Beekeeping Calendar

Bon Aqua Springs Apiaries & Woodenware – Beekeeper Calendar
This page is to give the beekeeper a month by month list of tasks that should be performed. The information being offered is in reflection of Tennessee weather conditions. You may have to adjust it for your Agricultural Zone. Please select the Quarter of the year you wish to view by clicking on the appropriate one below.

1st Quarter Jan-March


This is the time for ordering your bees in order to get them by spring in your shipping zone. Because of CCD there is a shortage of bees, so be sure and   order early.

Order early your new equipment such as frames and wax so as to avoid the spring rush delays.

If you have bees, this is the time to start checking your hives for stores. By now there should be at least 15 lbs. of honey for them to eat on. That would     be about six shallow frames of capped honey (2 1/2 lbs. per frame or 3 1/2 lbs. per medium frame or 6 – 7 lbs. per deep frame). With mediums you will     need to have 3 or 4 frames of capped honey. Deeps need to have 2 – 3 frames of capped honey at this time.

Check all hives in your apiary for missing tops since high winds can blow them off. We use a solid brick on top to keep them in place.

Be sure and check for muddy paw prints on the landing boards if your hives are sitting on blocks or stands that are close to the ground. These are             usually from skunks trying to get the bees to come out of the hive in order to defend it, thus becoming the skunk’s midnight snack. To stop this, raise       the hive up so the skunk can’t reach it or put a carpet tack strip on the edge of the landing board with the tacks facing forward towards the entrance of       the hive. The tacks will stick their paws when they pull them back, thus stopping the attacks, but will not harm the bees.


Now is the time to open your hives and check for a laying queen, diseases and brood. Only open the hive if the temperature is 50-55 degrees with the       sun shining and no wind blowing.

Look again at the honey stores. If less than 15 lbs., then you must feed them. Moistened sugar is the best way to go this time of year. This is done by     removing the outer cover and inner covers. Place one sheet of newspaper on top of the frames making sure that it is placed right over the brood. Place       some sugar on the paper, wetting it lightly as you go with water using a new spray bottle. Continue adding and wetting sugar until it reaches the top of       the inner cover that will be turned upside down on top of it. The sugar is held in place by the newspaper. The bees will remove the paper as they move       up to eat the moist sugar. Another way to feed the bees is to make a fondant candy and place directly over the cluster of bees. They will eat up into the candy. A large batch can be made by using 15 lbs. of sugar, 4 cups of water and 3 3/4 tsp. of vinegar. (see Fondant Bee Candy Recipe page).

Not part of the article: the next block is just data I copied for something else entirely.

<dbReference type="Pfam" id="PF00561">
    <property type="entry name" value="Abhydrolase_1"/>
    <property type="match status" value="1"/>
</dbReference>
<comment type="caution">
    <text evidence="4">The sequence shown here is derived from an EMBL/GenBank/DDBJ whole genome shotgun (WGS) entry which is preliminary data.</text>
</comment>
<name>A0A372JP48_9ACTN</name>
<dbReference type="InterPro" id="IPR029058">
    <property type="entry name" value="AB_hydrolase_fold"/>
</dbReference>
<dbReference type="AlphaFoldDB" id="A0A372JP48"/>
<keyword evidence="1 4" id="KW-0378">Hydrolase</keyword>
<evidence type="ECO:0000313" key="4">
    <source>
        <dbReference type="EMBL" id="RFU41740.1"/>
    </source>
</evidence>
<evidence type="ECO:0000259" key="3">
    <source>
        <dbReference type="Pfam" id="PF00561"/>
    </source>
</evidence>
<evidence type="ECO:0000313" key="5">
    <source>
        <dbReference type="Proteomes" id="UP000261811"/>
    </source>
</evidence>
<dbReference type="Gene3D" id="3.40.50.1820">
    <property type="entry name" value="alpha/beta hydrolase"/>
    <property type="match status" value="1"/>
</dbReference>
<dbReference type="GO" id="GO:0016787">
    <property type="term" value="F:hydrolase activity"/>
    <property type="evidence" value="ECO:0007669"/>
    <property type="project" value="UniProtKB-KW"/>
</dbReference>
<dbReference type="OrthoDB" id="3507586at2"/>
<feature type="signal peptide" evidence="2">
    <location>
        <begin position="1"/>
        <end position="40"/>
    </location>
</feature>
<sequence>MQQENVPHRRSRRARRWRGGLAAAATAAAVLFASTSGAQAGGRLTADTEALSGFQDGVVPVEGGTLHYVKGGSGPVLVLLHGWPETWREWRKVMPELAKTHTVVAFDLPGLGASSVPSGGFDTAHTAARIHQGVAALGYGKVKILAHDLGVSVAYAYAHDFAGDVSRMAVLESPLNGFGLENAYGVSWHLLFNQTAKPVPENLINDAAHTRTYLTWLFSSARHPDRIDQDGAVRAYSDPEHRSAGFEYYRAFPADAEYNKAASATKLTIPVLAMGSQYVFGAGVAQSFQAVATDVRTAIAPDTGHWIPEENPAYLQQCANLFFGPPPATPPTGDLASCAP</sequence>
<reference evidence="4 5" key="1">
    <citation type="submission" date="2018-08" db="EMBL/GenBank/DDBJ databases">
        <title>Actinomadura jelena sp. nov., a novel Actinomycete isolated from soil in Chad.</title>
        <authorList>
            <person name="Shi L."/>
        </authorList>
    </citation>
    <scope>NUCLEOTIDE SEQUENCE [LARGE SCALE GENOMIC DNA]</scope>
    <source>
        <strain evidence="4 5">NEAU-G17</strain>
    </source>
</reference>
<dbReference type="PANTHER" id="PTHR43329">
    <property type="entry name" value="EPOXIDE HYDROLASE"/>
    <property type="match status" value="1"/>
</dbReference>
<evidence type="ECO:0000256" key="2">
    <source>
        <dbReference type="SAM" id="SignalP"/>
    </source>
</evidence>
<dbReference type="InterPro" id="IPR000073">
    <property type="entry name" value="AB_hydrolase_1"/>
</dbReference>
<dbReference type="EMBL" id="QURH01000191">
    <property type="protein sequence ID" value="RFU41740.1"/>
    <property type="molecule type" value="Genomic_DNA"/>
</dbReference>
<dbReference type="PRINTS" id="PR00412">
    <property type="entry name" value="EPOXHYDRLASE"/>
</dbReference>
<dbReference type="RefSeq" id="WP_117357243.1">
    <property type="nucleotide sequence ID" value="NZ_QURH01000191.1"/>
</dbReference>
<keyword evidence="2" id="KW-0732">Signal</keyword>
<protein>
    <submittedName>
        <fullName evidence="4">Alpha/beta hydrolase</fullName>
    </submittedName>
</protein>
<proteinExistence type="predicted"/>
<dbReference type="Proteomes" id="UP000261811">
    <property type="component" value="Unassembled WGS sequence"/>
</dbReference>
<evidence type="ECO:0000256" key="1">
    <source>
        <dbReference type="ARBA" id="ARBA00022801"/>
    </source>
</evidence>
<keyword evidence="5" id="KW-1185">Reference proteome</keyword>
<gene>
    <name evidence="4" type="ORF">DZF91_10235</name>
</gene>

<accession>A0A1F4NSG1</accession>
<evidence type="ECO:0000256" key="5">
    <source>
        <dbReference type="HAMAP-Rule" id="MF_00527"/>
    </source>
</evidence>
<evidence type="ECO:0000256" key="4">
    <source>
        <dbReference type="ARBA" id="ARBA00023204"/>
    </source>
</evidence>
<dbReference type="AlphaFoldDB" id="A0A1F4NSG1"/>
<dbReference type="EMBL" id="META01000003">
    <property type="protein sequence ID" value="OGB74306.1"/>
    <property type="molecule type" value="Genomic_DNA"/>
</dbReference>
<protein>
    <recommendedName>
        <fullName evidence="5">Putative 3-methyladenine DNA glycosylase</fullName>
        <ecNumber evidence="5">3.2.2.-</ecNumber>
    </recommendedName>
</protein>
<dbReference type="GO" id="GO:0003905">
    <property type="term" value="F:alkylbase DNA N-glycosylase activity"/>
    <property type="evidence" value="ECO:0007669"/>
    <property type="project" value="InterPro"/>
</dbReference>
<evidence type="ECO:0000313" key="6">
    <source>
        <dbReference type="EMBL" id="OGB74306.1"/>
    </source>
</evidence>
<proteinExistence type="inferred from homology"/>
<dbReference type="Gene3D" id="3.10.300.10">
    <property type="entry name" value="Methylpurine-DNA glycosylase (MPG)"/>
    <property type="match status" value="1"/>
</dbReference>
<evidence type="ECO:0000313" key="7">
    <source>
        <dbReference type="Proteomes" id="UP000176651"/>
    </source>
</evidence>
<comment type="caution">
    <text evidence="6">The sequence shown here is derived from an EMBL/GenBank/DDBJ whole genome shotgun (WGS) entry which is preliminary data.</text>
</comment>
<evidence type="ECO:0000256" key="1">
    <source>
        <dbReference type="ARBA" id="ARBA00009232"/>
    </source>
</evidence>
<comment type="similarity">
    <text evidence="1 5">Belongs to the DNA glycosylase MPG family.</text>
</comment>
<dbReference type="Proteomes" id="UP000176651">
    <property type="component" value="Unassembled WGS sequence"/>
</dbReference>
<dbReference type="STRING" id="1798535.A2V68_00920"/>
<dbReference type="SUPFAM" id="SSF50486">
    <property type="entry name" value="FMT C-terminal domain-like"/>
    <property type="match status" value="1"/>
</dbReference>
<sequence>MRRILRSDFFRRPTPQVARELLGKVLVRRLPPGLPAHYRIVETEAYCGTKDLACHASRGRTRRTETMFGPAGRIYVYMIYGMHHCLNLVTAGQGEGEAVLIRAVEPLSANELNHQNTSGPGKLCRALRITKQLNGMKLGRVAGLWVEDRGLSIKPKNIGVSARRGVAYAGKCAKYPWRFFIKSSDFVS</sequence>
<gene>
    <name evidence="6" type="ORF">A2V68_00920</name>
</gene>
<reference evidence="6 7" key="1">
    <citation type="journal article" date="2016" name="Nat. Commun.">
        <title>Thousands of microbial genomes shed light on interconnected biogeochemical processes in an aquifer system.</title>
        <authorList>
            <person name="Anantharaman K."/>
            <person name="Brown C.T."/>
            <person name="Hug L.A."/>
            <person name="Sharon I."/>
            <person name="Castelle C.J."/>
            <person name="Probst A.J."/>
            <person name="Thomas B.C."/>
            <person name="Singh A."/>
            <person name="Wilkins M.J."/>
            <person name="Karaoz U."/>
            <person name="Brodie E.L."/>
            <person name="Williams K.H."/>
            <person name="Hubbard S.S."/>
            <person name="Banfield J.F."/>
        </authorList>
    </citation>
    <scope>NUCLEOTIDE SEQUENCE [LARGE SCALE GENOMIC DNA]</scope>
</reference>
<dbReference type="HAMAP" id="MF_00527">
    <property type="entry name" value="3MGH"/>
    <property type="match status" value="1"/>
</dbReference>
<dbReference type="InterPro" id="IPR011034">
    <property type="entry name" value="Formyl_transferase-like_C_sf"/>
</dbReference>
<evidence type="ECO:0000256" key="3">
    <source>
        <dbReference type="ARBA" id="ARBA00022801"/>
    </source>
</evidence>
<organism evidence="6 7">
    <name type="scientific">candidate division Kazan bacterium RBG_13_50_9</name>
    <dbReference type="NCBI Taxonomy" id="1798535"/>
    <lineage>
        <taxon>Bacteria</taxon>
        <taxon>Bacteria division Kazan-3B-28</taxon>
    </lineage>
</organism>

When checking a hive, the bees should cover 5 frames or so. If not, you might think about uniting the hive with a strong one that has a good queen. This can be done by removing the weak queen from the hive. To unite the two hives, place a sheet of newspaper on top of the frames of the strong hive after removing the outer and inner covers. Then cut 5 or 6 slits in the paper running parallel with the frames. Place the weak hive on top and replace the outer and inner covers. Both hives will be working hard to remove the newspaper. Thus, they will not kill each other and will become one hive. Just make sure they have honey for the combined hive.

If you do not have a natural source of pollen, you will need to feed them a pollen substitute.

By mid February, the queen starts to lay eggs so as to have in the colony 60,000 to 80,000 worker bees by the peak honey flow. As the new bees become 15 or so days old, they will start to secrete wax platelets which they use to expand the colony. Put on a honey super of drawn out comb. Remove every other one and replace it with new wax foundation. By doing so, this gives the bees a place to put the new platelet of wax, thus making them think they have plenty of room to expand the colony. Giving them more supers as needed to place the new wax will help them to make more honey than ever before. If there is no place for them to put the wax, they will prepare to swarm in about six weeks.

Mid February is the time to start feeding the bees a sugar syrup mixture containing Tea Tree Oil to control Nosema (see Natural Treatments page). This is made with 2 parts sugar to 1 part water for this time of year. To make 2 gallons, you will need 2 5/8 qt. or sugar and 3 1/2 qt. of hot water (if using city water, boil to remove the chlorine as for a baby bottle and cool to touch) then add sugar. Varroa mites can be controlled with Wintergreen Oil (see Natural Treatments page).

(Note) All sugar water should be made with pure cane sugar!


If the colony does not have at least 15 lbs. of honey, then feed them.

In March, as a rule, the brood will be in the top box. The boxes must be reversed at this time. This is done by placing the top box on the bottom and the empty bottom box on the top. Never split the brood chamber if they are in the middle of the two boxes; wait until the bees move into the top box or place the empty bottom box on top if using 3 medium boxes for brood chambers. The new queen will work up into the box in about 2 weeks or until the honey flow begins. By doing so, the numbers will increase and the queen will think she has plenty of room to expand the colony.

Start the spring stimulant feeding by late March. (see Natural Treatments page).